It may sound like something out of a sci-fi flick, but scientists have managed to create a device that mimics a woman’s womb, and could eventually be used to save the lives of very premature babies.
Scientists have used the ‘artificial womb’ to keep premature lambs alive for a month – a huge improvement on previous devices which have only managed to sustain life for a matter of hours.
Big breakthrough for tiny babies
It’s taken 60 years of trial and error to create the latest artificial womb, which protects the fetus in a fluid-filled bag.
Researchers at the Children’s Hospital of Philadelphia (CHOP) placed fetal lambs, who were equivalent to 23 or 24 weeks gestation in a human, into the device. It managed to keep some of the animals healthy for up to 670 hours, or 28 days.
The ultimate goal is to be able to use the device to support human babies, born as early as 23 weeks, until they reach 28 weeks gestational age.
“These infants have an urgent need for a bridge between the mother’s womb and the outside world”, explains surgeon Alan Flake, Director of the Centre for Fetal Research at CHOP.
“If we can develop an extra-uterine system to support growth and organ maturation for only a few weeks, we can dramatically improve outcomes for extremely premature babies.”
Premature babies in Australia
In Australia, one in ten babies is born before 37 weeks gestation – that’s 73 babies every day. In 2004, a world first Melbourne-based study revealed that babies born at 24-weeks gestation have a 60 per cent chance of survival.
Of those babies that do survive, up to 90 per cent will have some sort of illness, usually due to lung immaturity.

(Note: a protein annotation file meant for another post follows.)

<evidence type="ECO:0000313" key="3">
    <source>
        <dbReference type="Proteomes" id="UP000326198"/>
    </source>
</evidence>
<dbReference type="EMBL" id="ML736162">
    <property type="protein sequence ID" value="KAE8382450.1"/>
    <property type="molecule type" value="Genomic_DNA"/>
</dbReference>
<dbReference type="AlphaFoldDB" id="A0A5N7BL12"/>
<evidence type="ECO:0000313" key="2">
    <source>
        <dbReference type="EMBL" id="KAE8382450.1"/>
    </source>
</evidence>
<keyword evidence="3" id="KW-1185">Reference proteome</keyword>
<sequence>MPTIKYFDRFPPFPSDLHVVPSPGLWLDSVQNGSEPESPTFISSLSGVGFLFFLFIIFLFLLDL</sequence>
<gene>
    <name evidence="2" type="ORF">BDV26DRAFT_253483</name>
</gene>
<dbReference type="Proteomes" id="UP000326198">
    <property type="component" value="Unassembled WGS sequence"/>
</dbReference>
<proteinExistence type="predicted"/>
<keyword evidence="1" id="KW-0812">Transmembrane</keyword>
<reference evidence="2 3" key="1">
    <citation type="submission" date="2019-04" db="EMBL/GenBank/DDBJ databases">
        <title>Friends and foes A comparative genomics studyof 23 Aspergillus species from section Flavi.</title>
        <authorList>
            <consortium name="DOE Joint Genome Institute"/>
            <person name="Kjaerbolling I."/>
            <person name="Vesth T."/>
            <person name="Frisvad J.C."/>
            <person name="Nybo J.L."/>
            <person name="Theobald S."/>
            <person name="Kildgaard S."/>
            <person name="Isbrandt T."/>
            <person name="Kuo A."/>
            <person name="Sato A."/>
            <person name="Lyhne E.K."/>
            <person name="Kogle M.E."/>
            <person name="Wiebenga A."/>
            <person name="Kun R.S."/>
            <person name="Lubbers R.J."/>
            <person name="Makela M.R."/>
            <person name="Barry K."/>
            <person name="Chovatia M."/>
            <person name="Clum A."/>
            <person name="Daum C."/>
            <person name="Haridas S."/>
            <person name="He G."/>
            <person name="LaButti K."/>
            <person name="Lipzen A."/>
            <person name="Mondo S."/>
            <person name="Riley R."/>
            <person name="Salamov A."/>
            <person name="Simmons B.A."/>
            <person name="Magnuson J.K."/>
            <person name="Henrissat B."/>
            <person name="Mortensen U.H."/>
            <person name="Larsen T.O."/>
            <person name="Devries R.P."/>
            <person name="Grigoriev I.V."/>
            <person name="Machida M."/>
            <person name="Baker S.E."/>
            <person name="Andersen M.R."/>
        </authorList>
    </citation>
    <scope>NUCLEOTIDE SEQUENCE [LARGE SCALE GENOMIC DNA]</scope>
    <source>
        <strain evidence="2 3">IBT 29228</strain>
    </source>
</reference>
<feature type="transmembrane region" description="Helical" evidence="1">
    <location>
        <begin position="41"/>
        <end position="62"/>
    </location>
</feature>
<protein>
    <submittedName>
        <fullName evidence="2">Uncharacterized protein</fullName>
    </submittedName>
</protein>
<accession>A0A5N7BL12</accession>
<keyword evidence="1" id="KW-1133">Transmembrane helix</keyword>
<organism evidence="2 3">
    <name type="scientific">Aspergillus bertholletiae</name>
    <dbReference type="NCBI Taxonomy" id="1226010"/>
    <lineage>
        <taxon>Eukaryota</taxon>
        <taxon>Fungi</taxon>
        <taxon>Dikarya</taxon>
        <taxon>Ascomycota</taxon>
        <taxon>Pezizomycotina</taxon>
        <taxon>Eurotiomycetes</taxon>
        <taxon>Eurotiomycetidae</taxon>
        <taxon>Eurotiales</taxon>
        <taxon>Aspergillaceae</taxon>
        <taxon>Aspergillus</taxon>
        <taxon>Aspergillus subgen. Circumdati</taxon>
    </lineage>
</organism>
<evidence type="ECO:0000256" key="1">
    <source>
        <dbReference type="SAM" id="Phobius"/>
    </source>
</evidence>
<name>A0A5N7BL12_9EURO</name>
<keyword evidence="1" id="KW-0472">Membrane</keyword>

Replicating a mother’s womb
The artificial womb has been designed to replicate life inside a uterus – the baby’s heart pumps blood via its umbilical cord and the device acts as a substitute for a mother’s placenta.
Amniotic fluid that has been created in the lab flows in and out of the bag, which is designed to protect the baby from infection.
The research team, which includes Australian fetal physiologist Marcus Davey, is now trying to create a smaller version of the device so it can be used by human babies.
“Fetal lungs are designed to function in fluid, and we simulate that environment here, allowing the lungs and other organs to develop, while supplying nutrients and growth factors,” says Dr Davey.
In the most recent animal experiments, the foetal lambs inside the bags remained healthy, showed normal breathing and swallowing, opened their eyes, grew wool, became more active and had normal growth, neurological function and organ maturation.
“If our system is as successful as we think it can be, ultimately the majority of pregnancies predicted at-risk for extreme prematurity would be delivered onto an system that keeps them immersed, rather than being delivered onto a ventilator,” says Dr Flake.
“With that we would have normal physiologic development and avoid essentially all of the major risks of prematurity — and that would translate into a huge impact on paediatric health.”
Meanwhile, make sure you take a look at the new MRI ultrasound giving doctors the most incredible view of babies in the womb.